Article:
2018 John W. Campbell Memorial Award Finalists

Finalists for this year’s John W. Campbell Memorial Award for best science fiction novel have been selected. Christopher McKitterick, director of the Gunn Center for the Study of Science Fiction and newly named Campbell Award chair announced the list on the award’s website.

  • The Rift by Nina Allan
  • Tropic of Kansas by Christopher Brown
  • Future Home of the Living God by Louise Erdrich
  • The Stars Are Legion by Kameron Hurley
  • The Moon and the Other by John Kessel
  • The Stargazer’s Embassy by Eleanor Lerman
  • Austral by Paul McAuley
  • Autonomous by Annalee Newitz
  • After the Flare by Deji Bryce Olukotun
  • New York 2140 by Kim Stanley Robinson
  • The People’s Police by Norman Spinrad
  • Borne by Jeff VanderMeer
  • The Genius Plague by David Walton

The Campbell Award jury members are: Gregory Benford, Sheila Finch, Elizabeth Anne Hull, Paul Kincaid (since 2008), Christopher McKitterick (since 2002; Chair beginning in 2018), Pamela Sargent (since 1997), and Lisa Yaszek (since 2016).

The honor will be presented during the Campbell Conference Award Banquet on June 22, as part of the annual Campbell Conference.

11 thoughts on “2018 John W. Campbell Memorial Award Finalists

  1. @Lurkertype: I’d be willing to bet Campbell would have hated all of those.

  2. I haven’t read them all, but the ones I have, I know he’d hate. Which is why I qualified it with “many”.

  3. I don’t know whether Campbell turned them down or didn’t get a look, but several of the last magazine-published RAH novels came out in F&SF rather than Astounding. I knew of The Door into Summer and (per a recent item) Glory Road; ISFDB lists Have Spacesuit, Will Travel and Starship Troopers(!), and says Farnham’s Freehold came out in If!

  4. Chip Hitchcock: I don’t know whether Campbell turned them down or didn’t get a look…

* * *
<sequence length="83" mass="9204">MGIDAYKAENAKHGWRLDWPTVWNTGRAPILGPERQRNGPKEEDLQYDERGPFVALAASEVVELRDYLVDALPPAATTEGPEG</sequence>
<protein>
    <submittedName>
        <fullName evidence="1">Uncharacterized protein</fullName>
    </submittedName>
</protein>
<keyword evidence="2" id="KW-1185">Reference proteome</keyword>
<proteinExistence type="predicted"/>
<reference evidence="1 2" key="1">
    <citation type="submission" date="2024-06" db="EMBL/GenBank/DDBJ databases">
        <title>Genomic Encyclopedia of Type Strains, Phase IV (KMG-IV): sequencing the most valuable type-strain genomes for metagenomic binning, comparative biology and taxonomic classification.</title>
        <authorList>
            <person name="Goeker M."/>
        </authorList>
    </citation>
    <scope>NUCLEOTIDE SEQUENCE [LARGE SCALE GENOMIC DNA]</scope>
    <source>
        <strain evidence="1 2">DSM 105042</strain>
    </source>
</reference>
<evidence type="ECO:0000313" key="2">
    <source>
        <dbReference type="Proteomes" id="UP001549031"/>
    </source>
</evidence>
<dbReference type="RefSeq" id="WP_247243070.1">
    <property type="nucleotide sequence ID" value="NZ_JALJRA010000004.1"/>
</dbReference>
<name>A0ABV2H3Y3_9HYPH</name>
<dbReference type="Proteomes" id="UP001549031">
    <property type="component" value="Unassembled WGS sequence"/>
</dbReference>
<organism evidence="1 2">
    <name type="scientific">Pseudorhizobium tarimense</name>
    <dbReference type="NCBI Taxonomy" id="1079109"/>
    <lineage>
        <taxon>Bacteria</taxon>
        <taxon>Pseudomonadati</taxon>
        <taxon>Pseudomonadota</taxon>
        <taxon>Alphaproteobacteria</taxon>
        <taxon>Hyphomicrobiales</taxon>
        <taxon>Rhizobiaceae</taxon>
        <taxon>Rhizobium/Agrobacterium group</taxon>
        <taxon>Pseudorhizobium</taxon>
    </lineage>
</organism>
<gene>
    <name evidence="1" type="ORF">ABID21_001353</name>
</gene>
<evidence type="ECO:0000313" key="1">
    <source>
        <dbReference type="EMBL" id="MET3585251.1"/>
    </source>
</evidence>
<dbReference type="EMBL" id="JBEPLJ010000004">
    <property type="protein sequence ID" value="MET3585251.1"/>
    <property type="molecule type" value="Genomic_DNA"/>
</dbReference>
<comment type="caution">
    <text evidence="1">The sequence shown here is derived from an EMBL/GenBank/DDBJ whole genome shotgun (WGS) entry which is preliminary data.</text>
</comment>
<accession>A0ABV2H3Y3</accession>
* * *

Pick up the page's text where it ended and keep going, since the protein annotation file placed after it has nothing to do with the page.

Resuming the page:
And we know from Patterson’s Heinlein bio about the friction between the author and Campbell.

  5. Well wasn’t “Beyond Apollo” the first Campbell winner? Thank goodness it was a memorial award!

  6. @Dan Reid: Well wasn’t “Beyond Apollo” the first Campbell winner? Thank goodness it was a memorial award!
    That was pretty much Poul Anderson’s publicly expressed sentiment at the time.

  7. Chip: I recall reading someplace a comment from RAH in the late 1960s that Campbell turned down “my last three Hugo winners,” by which he would have meant “Starship Troopers,” “Stranger in a Strange Land” and “The Moon is a Harsh Mistress.” JWC may also have turned down “Farnham’s Freehold.” It isn’t likely that Heinlein submitted “Glory Road” to him, since it’s a sword-and-sorcery fantasy.

  8. I can see Campbell not wanting anything to do with “Stranger”, but I’d have thought he’d like “Troopers” and “Moon”.

  9. Good point, Lurkertype. But perhaps by this time the two of them had become so estranged that Campbell wouldn’t have accepted anything from Heinlein no matter what. So, why did Heinlein keep sending him stuff? Maybe because ASF was still the highest-paying sf market (Heinlein was always conscious of the monetary value of his work), or maybe Heinlein thought he still heal the rift with Campbell. It’s fascinating to speculate, but we’ll never know.

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